cover: Turning 60 with the PRC
To commemorate the 60th anniversary of the People’s Republic of China, TALK asks three 60 year olds from around the country what this birthday means to them. They share views about growing up in synch with New China since 1949, how things have changed and how much there is to celebrate.
Yu Er Rong slowly and deliberately takes his Chinese ID card out from his pocket. He leans forward, pointing to the birth date typed next to his grainy headshot.
“October 17, 1949,” Yu says, just in case there’s any doubt that he is a child of New China.
Though the retired government infrastructure worker from Shanghai describes himself as shy and his life as uneventful, words overflow when he talks about his nation’s astounding journey since 1949.
"The most undesirable thing that's happened to me and the country was the Cultural Revolution. It was like 10 years in prison, an extremely bad memory for my generation," Yu says.
China has come a long way, and now, in its 60th year, there are many achievements to look back on, and many developments to look forward to.
It is even more momentous than other milestone anniversaries. In China, 60 is when one comes full circle according to the Chinese principles of feng shui and the lunar calendar. While there are 12 zodiacal animal signs, one for each lunar year, a complete cycle takes 60 years since each animal must be paired with the five elements of feng shui – water, wood, fire, earth and metal.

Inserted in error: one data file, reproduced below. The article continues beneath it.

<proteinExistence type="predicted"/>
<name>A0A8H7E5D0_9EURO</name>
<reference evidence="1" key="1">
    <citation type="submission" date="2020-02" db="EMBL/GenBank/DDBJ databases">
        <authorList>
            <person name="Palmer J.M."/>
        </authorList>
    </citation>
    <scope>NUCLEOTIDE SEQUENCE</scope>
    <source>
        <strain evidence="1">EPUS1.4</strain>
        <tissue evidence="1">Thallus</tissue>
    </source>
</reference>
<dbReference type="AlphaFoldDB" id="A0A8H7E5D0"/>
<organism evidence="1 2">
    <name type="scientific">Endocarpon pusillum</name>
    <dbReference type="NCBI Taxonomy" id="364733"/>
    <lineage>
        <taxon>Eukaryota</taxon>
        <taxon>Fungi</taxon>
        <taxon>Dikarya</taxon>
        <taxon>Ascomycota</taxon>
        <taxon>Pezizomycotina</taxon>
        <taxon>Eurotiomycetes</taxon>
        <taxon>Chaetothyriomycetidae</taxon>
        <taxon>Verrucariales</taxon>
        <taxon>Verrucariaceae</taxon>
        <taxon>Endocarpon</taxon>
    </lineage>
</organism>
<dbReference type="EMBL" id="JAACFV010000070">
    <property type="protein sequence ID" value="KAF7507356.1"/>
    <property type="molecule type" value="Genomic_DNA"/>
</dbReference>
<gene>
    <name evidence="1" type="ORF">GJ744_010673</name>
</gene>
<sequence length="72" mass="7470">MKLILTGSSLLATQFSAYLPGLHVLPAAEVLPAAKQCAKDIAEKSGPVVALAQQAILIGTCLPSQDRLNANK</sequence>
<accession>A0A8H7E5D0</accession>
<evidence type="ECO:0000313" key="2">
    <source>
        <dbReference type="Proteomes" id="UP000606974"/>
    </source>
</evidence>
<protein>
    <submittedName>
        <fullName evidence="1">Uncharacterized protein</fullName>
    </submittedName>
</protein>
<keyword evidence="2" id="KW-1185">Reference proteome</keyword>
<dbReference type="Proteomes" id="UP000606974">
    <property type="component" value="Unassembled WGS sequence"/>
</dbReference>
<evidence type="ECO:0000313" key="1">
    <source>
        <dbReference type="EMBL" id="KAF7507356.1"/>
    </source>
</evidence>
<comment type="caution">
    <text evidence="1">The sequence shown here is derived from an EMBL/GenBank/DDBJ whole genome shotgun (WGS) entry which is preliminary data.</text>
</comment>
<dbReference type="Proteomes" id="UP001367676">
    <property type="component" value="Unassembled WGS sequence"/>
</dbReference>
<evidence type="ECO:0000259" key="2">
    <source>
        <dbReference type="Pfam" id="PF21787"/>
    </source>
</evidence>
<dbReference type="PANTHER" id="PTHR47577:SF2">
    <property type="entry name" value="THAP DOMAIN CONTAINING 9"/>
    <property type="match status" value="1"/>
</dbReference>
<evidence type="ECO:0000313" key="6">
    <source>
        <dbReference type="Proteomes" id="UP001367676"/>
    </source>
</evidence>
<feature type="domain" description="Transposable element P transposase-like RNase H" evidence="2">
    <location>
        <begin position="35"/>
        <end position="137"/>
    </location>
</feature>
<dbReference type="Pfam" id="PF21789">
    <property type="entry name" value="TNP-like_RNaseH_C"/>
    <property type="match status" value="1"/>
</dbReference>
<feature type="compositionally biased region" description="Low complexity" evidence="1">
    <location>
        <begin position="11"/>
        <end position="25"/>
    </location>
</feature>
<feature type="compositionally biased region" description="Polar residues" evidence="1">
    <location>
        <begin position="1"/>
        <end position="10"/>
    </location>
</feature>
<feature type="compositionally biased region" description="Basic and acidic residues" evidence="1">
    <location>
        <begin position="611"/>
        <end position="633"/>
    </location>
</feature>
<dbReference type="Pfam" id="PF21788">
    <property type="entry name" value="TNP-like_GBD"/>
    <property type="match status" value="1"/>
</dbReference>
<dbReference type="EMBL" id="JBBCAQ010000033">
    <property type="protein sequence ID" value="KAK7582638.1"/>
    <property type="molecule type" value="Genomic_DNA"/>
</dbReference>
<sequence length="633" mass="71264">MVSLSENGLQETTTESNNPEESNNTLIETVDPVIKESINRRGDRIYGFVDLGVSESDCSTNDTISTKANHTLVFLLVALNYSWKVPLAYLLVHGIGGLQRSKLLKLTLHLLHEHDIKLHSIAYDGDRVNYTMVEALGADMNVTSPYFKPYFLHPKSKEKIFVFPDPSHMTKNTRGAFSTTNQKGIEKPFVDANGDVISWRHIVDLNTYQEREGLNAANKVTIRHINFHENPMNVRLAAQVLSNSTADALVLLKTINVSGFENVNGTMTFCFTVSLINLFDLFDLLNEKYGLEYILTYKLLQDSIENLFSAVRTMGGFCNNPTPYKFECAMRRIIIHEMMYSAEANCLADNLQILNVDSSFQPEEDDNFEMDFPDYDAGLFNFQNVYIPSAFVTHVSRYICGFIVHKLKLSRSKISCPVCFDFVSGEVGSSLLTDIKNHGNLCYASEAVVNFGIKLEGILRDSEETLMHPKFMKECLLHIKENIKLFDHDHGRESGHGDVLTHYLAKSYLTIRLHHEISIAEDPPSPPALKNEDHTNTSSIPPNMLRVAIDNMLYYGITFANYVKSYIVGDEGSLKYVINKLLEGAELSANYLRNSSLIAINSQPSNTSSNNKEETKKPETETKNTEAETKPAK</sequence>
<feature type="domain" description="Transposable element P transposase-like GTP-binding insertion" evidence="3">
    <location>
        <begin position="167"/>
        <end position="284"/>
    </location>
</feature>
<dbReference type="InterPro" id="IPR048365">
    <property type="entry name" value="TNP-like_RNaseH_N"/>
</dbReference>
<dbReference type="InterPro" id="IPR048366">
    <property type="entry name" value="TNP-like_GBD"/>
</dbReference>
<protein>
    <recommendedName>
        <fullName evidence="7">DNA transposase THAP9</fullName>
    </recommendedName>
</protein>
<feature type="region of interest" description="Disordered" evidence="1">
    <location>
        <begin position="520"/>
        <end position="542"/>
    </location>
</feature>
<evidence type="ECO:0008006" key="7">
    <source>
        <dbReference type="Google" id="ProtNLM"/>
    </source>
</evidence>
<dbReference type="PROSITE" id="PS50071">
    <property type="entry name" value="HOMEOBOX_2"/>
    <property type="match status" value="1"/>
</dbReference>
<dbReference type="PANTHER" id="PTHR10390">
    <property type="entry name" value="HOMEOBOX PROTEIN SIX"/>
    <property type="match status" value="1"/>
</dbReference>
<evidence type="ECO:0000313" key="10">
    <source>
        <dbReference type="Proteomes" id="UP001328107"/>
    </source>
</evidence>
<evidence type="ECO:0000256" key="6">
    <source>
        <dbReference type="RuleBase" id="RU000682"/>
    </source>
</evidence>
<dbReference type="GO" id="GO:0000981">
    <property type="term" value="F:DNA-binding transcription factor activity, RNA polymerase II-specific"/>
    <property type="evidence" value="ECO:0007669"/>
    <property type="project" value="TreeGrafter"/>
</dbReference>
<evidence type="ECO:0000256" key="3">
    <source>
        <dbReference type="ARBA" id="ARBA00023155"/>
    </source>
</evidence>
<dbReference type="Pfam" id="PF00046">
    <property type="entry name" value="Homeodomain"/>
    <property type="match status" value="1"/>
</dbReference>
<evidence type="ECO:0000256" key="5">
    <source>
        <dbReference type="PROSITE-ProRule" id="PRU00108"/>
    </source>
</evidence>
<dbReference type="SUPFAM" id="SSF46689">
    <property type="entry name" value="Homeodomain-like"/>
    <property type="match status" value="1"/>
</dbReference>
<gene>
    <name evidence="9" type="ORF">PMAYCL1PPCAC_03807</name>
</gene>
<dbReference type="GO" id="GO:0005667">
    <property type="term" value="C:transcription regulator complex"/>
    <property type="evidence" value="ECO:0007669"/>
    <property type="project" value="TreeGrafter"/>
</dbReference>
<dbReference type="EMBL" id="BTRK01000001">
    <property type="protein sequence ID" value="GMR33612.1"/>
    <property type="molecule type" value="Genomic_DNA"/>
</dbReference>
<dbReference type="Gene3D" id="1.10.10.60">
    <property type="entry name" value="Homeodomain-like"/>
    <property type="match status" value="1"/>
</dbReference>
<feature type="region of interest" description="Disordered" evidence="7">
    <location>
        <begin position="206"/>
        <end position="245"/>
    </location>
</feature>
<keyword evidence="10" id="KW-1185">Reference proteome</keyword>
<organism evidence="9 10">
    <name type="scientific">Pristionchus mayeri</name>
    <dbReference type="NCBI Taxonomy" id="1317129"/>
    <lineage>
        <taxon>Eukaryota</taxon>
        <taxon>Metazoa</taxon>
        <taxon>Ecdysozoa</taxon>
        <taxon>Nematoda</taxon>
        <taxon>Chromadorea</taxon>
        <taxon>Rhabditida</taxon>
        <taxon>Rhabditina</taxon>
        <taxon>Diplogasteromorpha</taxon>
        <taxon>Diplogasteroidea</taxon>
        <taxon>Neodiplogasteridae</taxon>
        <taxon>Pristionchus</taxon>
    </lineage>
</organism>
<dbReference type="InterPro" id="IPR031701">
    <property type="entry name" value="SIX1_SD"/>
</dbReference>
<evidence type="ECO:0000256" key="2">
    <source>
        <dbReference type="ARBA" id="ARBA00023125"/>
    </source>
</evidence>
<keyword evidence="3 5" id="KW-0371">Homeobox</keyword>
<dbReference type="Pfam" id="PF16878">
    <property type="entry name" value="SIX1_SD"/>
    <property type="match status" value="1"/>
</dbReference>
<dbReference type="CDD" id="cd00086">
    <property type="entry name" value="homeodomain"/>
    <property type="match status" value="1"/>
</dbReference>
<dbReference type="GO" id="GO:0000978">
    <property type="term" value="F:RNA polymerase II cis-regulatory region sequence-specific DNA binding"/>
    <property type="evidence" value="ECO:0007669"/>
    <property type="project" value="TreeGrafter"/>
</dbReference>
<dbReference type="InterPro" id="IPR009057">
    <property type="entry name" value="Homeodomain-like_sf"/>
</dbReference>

“This celebration is about the long term, and what has happened in these 60 years.”
But there is another way to view jiazi, or ‘a cycle of 60 years.’ The ups and downs of national or individual fortune, the Chinese saying goes, happen in two parts: 30 years on the east side of the river, and 30 years on the west side. For the PRC, the former began in 1949 with Mao Zedong declaring the founding of the nation, while the latter, marked by Deng Xiaoping kick-starting the reform and opening drive in 1979, comes to another turning point on 1 October.
“This is a historical moment,” says Zhu Fang, a Chinese politics professor at Fudan University. “This celebration is about the long term, and what has happened in these 60 years. China became stronger in the first 30 years, and in the second cycle, there was a breakthrough for average Chinese people as their lives changed for the better.”
This is a sentiment shared by Yu Er Rong, Wang Lilan and Wang Baoying – three ordinary people born in China the same year it was founded, who have grown up with the changes, troubles and triumphs that have made the country what it is today.
Before 1980, Yu says his apartment for his family of four was a mere 5.7sqm, but since then, he has moved his way up to a two bedroom, 70sqm apartment.
“I started to notice changes when I was about 20,” Yu says, “but since 1985, China has had a fast, significant transformation. Our quality of life, food, and all these things involved with our daily lives, are much better than before 1980.”